Forum for Science, Industry and Business

Sponsored by:     3M 
Search our Site:

 

New interactive machine learning tool makes car designs more aerodynamic

14.08.2018

Scientists develop first tool to use machine learning methods to compute flow around interactively designable 3D objects. Tool will be presented at this year’s prestigious SIGGRAPH conference.

When engineers or designers want to test the aerodynamic properties of the newly designed shape of a car, airplane, or other object, they would normally model the flow of air around the object by having a computer solve a complex set of equations—a procedure that usually takes hours or even an entire day.


The new software instantly shows stream lines as well as pressure on the surface (color-coded) of interactively deformable shapes.

Nobuyuki Umetani

Nobuyuki Umetani from Autodesk research (now at the University of Tokyo) and Bernd Bickel from the Institute of Science and Technology Austria (IST Austria) have now significantly sped up this process, making streamlines and parameters available in real-time.

Their method, which is the first to use machine learning to model flow around continuously editable 3D objects, will be presented at this year’s prestigious SIGGRAPH conference in Vancouver, where IST Austria researchers are involved in a total of five presentations.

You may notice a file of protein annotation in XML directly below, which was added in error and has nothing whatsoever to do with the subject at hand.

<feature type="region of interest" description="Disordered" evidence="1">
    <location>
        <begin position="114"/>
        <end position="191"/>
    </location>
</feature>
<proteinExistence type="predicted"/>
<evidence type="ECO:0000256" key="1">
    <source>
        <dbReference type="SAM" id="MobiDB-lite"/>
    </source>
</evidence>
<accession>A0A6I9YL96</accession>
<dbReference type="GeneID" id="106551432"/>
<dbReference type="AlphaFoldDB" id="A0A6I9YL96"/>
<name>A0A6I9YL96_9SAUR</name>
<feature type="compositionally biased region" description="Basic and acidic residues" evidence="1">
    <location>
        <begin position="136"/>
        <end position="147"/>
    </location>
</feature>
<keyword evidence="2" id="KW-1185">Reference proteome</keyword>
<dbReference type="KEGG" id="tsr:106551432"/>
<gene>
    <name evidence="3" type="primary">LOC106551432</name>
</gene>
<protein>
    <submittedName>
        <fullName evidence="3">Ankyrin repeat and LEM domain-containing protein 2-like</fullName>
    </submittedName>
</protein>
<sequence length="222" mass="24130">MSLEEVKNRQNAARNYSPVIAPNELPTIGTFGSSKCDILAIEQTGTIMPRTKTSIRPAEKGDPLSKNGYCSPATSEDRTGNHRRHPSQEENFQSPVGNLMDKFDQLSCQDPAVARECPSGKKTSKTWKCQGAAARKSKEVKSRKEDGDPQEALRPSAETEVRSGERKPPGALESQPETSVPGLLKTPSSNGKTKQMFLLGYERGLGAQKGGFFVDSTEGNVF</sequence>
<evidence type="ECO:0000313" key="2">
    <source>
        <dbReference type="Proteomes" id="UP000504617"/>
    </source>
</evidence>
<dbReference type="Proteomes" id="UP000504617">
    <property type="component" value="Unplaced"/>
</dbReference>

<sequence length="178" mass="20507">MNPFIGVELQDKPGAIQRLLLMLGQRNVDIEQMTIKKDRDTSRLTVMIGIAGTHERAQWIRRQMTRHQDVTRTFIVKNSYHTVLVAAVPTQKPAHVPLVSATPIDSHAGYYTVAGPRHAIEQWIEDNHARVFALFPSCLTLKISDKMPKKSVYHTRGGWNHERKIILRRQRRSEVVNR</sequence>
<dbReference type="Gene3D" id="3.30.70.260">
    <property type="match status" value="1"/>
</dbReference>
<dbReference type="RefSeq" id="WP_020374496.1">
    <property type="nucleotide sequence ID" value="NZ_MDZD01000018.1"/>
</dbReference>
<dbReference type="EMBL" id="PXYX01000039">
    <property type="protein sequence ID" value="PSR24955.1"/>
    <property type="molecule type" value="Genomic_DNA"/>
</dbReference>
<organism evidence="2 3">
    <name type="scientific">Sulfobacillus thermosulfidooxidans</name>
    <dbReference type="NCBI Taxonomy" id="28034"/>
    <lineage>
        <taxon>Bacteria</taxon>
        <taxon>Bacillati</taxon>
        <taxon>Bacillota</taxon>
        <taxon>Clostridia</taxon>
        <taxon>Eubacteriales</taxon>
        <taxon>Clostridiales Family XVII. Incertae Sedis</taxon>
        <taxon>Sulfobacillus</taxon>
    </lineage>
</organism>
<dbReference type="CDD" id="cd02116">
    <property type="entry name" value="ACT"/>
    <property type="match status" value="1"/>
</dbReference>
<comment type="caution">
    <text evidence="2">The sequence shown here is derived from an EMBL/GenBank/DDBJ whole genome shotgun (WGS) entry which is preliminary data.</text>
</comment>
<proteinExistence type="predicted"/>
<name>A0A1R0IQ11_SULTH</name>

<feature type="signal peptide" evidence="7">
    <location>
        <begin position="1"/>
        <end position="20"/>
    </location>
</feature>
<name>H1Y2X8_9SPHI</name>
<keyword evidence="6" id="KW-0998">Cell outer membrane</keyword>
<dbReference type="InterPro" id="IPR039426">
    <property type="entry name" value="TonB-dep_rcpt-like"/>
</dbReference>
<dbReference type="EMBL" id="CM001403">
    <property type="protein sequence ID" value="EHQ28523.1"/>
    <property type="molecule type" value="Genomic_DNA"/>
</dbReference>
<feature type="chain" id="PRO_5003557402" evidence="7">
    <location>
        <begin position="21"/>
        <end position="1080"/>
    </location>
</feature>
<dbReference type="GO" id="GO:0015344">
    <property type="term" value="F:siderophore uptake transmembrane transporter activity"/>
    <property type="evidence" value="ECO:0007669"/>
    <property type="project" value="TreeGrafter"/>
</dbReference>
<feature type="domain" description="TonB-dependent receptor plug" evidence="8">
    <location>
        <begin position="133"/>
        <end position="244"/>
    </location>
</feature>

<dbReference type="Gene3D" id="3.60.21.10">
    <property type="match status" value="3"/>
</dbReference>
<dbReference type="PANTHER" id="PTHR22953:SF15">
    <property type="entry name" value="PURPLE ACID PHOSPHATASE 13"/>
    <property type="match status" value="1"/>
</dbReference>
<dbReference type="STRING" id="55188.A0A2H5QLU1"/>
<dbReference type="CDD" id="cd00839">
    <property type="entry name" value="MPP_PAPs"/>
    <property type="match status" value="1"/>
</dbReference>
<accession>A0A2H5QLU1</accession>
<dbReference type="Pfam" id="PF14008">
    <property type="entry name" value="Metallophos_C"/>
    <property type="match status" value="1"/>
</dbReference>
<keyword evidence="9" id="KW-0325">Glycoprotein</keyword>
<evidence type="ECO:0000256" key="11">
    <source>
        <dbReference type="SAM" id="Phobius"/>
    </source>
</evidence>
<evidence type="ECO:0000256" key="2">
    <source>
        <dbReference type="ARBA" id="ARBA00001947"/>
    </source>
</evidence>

Machine learning can make extremely time-consuming methods a lot faster. Before, the computation of the aerodynamic properties of cars usually took a day. “With our machine learning tool we are able to predict the flow in fractions of a second,” says Nobuyuki Umetani. The idea to use machine learning came up in a discussion between the two long-time collaborators.

“We both share the vision of making simulations faster,” explains IST Austria Professor Bernd Bickel. “We want people to be able to design objects interactively, and therefore we work together to develop data-driven methods,” he adds.

So far, it has been extremely challenging to apply machine learning to the problem of modeling flow fields around objects because of the restrictive requirements of the method. For machine learning, both the input and the output data need to be structured consistently. This structuring of information works well for 2D images, where a picture can be easily represented by a regular arrangement of pixels.